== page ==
By Cmdr. Scott A. Olivolo, Navy Medicine Support Command Credentialing Director, MSC, USN(RC)
As health care leaders, the need to recognize and adapt our mindset to the generational changes in our global workforce is greater than ever. Arguably, at no other point in history have the differences between how each generation approaches work, personal life, and service to the community been so dramatic. This is especially true in Navy Medicine.
The millennial generation was born between 1982 and 2000, are nearly 80 million strong, and comprise the fastest-growing segment of the global workforce to date. Millennials join three other generations in today’s workforce – Generation X (Gen-X) (born from 1965-1981), baby boomers (born from 1946-1964), and traditionalists (born before 1946). I will discuss just the baby boomers, Generation X, and millennials since traditionalists represent a very small segment of Navy Medicine’s total workforce. Clearly, all three generations have a very different point of view by which they view the workplace.
Baby Boomers, as a group, are workaholics who view work as an exciting adventure. This is clearly understandable as boomers stereotypically focused on achieving and getting ahead, since they grew up watching their parents toil endlessly to give their kids what they did not have. As such, they understand the meaning of working your way up through the hierarchy. Leadership styles are consensus-driven and collegial—team effort is valued, and holding meetings is seen as a positive return-on-investment. In-person communication is preferred, and verbal praise is less important to this group. Given the current and evolving economic climate, boomers understandably focus more on pay and receiving a bigger title as a reward for their efforts. In terms of work-life balance, there is none. Living is working and working is living.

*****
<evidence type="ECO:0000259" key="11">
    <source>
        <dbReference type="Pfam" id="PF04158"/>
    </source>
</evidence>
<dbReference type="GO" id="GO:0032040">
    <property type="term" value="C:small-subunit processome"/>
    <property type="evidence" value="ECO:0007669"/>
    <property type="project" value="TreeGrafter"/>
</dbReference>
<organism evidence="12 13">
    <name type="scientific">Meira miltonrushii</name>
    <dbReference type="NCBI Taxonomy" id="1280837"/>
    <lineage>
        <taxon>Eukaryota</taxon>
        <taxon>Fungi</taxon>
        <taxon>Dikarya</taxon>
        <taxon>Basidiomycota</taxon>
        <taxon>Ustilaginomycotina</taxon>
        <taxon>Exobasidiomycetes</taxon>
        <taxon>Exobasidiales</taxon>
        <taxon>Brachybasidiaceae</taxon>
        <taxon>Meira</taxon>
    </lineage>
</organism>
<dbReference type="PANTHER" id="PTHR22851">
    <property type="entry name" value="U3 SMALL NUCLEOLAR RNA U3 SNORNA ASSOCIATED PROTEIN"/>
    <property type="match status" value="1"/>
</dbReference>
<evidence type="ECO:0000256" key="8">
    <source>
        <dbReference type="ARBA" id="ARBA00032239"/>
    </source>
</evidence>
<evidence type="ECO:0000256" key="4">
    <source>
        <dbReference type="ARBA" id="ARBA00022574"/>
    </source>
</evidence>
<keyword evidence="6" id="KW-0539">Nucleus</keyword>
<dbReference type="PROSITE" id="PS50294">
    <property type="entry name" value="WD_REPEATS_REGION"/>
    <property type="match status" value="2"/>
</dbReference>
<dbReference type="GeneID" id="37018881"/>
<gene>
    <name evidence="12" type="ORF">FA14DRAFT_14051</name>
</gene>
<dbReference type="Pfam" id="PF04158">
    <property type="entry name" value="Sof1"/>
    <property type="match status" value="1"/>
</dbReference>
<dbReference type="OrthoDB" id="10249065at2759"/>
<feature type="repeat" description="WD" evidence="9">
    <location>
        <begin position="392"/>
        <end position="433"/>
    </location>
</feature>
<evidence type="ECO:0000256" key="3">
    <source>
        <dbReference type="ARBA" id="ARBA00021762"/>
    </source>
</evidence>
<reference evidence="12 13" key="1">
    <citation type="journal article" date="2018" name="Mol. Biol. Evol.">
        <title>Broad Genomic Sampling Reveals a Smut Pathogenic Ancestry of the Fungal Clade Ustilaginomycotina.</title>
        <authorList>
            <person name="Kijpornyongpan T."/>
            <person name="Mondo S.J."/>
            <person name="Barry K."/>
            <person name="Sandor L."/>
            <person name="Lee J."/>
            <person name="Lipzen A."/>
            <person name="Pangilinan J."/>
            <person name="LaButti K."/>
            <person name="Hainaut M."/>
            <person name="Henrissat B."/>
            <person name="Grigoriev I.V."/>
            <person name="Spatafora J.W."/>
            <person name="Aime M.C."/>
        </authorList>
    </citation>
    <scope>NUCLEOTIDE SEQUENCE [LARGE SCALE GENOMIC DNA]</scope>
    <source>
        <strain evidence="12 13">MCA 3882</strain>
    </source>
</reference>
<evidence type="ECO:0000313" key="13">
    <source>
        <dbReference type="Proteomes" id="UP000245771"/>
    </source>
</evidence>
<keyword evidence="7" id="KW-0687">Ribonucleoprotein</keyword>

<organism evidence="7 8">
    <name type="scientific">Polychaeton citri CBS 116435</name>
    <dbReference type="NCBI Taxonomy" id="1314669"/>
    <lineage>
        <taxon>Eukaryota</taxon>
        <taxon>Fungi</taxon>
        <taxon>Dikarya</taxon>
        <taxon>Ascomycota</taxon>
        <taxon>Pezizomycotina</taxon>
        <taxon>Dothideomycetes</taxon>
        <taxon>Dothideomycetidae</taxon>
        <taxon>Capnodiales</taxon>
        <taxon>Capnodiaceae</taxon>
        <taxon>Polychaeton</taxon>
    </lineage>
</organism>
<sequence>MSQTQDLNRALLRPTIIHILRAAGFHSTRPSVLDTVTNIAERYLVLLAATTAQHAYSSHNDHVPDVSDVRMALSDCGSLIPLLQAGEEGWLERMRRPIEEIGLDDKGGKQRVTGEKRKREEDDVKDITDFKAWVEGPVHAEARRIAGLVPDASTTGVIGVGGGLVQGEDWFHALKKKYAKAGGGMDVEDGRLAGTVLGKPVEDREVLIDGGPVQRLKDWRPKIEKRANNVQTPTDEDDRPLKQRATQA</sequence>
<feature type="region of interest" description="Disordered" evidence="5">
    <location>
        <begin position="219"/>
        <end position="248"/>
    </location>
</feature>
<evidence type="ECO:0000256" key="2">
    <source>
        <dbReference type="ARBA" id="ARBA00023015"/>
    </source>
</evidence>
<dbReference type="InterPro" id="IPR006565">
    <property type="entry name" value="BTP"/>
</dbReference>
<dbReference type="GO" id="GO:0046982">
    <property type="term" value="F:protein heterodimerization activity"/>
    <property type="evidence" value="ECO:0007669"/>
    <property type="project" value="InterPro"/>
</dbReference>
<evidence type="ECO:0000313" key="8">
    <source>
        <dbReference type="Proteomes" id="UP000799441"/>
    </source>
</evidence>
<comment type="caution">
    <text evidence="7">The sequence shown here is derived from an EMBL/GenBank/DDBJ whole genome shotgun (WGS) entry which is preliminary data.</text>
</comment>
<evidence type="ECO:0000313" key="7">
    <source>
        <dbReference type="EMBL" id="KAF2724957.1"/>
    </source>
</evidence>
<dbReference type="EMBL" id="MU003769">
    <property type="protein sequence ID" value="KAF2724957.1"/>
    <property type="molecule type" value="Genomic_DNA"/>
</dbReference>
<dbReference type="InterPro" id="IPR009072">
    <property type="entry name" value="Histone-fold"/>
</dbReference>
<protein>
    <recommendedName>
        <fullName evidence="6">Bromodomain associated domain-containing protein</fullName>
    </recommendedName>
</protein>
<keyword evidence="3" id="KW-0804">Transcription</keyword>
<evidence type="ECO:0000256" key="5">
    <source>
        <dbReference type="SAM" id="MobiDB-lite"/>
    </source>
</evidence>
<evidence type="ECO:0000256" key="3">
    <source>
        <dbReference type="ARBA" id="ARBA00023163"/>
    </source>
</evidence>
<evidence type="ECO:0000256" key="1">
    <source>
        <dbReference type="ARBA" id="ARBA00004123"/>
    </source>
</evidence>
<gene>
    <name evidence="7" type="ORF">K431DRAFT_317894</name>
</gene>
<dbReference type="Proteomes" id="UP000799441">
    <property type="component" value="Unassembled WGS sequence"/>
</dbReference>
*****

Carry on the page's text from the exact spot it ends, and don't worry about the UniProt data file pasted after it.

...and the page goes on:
Generation X, unlike their baby boomer parents, pushed for a work-life balance which resulted in much of the flexibility in the workplace today. Their leadership style is all about equality and challenging paradigms. Their interactive style is stereotypically very entrepreneurial, and as such, communications are frequent and direct. Although money is important, workplace stability, freedom and flexibility trumps the big office or fancy title. To Gen-Xers, the words, “do it your way” or “forget the Standard Operating Procedure Manual” are messages that clearly resonate as motivating factors.